Once you determine the materials you’d like to recycle and/or compost and who’ll haul them, you’ll need to install bins to collect the materials. A good collection system is the key to capturing more materials.
When it comes to the bins, think about physical design, location and graphics. Some questions to answer:
Do you need new bins, or a bin system, or can you repurpose existing ones?
Do you need one bin with multiple openings for different streams or separate bins for each stream (i.e., recycling, composting and/or trash)?
What space is available for bin placement in the front of the house? If you face size constraints, the depth and width of bins are important, but keep in mind that height is important too, to ensure accessibility.
Will your bin system need to store a rolling cart or slim jim type bin?
How will the waste be emptied by staff? Through a door at the front or in the back of the house? Will the entire bin need to be wheeled to another location?
Will users walk or drive up to outdoor bins? Bins used outdoors have different design needs to ensure trash doesn’t end up as litter.
Will you need restrictive openings on the bins to prevent contamination of materials? The openings should be appropriately sized -- not too big or small -- to accept the materials.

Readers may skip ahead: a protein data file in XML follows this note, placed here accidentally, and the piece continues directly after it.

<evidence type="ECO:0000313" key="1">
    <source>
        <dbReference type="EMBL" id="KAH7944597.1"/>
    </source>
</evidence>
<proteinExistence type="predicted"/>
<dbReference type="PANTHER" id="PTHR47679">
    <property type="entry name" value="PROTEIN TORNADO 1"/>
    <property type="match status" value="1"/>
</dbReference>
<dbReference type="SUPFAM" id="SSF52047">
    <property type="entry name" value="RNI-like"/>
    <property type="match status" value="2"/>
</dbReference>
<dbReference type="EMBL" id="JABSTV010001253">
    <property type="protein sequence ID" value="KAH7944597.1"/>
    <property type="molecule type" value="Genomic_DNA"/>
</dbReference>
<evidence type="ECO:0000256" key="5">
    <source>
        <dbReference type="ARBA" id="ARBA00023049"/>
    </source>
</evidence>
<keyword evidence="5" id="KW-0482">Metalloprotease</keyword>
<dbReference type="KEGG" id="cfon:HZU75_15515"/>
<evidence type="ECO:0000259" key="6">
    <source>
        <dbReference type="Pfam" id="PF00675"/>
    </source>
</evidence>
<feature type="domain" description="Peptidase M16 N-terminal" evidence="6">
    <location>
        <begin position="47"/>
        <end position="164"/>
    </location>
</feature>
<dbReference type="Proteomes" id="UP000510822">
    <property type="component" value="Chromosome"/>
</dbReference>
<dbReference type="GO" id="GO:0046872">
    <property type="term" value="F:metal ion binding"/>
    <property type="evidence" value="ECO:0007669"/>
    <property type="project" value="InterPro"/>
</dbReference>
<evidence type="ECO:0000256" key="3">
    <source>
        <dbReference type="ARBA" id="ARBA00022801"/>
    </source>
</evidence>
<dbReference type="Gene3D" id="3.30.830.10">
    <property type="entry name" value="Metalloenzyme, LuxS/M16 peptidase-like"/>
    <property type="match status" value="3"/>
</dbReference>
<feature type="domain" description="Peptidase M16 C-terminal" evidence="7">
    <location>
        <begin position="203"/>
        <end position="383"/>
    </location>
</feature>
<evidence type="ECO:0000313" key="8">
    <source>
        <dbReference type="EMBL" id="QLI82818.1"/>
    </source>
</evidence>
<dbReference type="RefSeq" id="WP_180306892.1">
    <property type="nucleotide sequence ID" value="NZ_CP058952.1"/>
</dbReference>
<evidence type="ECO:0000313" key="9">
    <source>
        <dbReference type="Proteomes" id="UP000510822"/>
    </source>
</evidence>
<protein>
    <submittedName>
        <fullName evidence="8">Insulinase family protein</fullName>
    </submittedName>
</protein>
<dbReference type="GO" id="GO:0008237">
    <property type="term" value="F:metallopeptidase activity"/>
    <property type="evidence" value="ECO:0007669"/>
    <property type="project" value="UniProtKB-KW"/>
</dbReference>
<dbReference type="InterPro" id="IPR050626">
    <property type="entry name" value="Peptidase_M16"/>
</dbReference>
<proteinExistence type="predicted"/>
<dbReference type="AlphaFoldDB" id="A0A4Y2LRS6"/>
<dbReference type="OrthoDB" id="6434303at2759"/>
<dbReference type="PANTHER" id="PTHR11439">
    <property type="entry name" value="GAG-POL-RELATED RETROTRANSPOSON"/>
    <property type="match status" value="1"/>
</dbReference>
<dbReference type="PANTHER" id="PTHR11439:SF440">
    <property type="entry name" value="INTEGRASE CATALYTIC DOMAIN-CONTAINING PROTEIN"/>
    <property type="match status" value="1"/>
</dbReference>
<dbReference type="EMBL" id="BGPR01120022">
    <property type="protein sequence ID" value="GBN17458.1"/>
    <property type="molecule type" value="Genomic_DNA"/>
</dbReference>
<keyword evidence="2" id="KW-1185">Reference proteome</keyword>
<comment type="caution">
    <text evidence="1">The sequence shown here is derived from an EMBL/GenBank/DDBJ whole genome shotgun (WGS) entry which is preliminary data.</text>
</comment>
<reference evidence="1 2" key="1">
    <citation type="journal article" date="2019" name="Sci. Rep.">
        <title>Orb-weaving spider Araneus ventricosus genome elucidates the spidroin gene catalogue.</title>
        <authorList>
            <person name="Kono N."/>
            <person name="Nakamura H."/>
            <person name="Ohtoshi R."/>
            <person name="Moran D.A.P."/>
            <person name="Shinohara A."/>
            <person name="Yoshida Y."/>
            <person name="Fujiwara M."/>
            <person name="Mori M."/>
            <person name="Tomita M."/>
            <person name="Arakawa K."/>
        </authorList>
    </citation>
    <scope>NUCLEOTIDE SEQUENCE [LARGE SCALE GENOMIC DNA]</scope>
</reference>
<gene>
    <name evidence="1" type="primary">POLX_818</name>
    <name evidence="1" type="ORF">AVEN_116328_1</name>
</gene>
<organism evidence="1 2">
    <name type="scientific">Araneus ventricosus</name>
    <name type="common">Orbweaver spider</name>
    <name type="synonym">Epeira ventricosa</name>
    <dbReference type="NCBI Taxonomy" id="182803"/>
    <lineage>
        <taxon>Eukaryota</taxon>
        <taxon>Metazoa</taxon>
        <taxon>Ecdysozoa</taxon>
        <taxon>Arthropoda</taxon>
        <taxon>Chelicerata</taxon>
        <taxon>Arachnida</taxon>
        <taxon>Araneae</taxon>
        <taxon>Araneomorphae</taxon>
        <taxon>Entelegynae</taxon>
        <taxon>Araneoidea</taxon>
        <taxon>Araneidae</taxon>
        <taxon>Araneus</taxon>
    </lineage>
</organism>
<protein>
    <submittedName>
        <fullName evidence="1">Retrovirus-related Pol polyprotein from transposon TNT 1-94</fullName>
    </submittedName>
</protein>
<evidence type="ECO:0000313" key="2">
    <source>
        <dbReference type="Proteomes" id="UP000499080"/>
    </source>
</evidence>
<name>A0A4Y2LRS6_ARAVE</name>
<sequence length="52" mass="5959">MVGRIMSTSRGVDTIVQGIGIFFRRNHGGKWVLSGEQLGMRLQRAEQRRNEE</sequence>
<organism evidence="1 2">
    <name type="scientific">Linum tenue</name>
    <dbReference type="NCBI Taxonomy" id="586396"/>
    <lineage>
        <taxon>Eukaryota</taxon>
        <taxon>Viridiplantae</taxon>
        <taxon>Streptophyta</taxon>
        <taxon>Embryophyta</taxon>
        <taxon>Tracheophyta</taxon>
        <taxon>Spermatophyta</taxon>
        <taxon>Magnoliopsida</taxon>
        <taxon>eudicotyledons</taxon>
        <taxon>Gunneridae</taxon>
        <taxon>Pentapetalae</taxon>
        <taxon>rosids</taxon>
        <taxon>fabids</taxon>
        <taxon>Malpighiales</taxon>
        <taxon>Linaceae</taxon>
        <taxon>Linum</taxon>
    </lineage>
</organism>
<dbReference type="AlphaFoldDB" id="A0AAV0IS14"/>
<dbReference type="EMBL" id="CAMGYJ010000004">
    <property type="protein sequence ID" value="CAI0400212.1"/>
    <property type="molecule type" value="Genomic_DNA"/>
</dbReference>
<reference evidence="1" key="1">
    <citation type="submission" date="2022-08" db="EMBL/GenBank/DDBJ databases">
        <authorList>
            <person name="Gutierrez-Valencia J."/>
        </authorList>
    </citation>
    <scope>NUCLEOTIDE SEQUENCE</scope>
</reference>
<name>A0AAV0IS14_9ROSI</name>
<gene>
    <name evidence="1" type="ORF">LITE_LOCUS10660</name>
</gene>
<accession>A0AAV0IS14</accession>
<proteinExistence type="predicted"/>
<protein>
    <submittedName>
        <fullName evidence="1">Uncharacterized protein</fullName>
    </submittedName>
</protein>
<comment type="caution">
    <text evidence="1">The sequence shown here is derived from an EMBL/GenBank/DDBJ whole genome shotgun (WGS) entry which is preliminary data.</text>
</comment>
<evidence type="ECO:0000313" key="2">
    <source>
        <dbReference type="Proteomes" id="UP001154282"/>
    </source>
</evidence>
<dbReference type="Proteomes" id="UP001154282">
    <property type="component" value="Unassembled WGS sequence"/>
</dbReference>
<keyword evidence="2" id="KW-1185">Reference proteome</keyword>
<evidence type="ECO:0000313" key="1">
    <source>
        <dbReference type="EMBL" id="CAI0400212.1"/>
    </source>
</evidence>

What other functions does the bin needs to address? Will trays be collected and stored on top of or near the bin? You may want to have additional storage for supplies, such as bin liners or cleaning supplies, inside the bin.
Can your bin system be adapted to accept different streams and items in the future?
Are recycling and composting bins in easy-to-access locations in your dining, kitchen and storage areas?
Did you remember to add recycling and/or composting bins next to outdoor seating areas?
Are your recycling and/or composting receptacles placed next to trash bins?
Graphics and Signage:
What color bins should you use? Colors can help identify different waste streams, like blue for recycling, green or brown for composting and black or gray for trash. Check what color scheme your community uses and aim for consistent use of color.
What text should you include? Try to minimize text and consider what languages are needed.
Can you use illustrations? Use simple photos or drawings of the materials you want placed in the bins. If they can be customized to your brand and the items found in-store, even better.
Can people see your signs? Place signs at eye level for customers to see or near the opening of the bin, where materials will be tossed.
Be sure to use consistent colors, labels/signage, bin order, and graphics on all of your bins, signage and promotional materials.
Most bin providers can help with design, location and graphics based on your needs.
Consider what to do with your old bins. You may be able to recycle, donate or repurpose them.
You can create your own signage with the help of our template. Download, and mix and match the materials based on your hauler’s specifications in each of the recycling, compost or landfill signs. Click the button below to download the signage templates.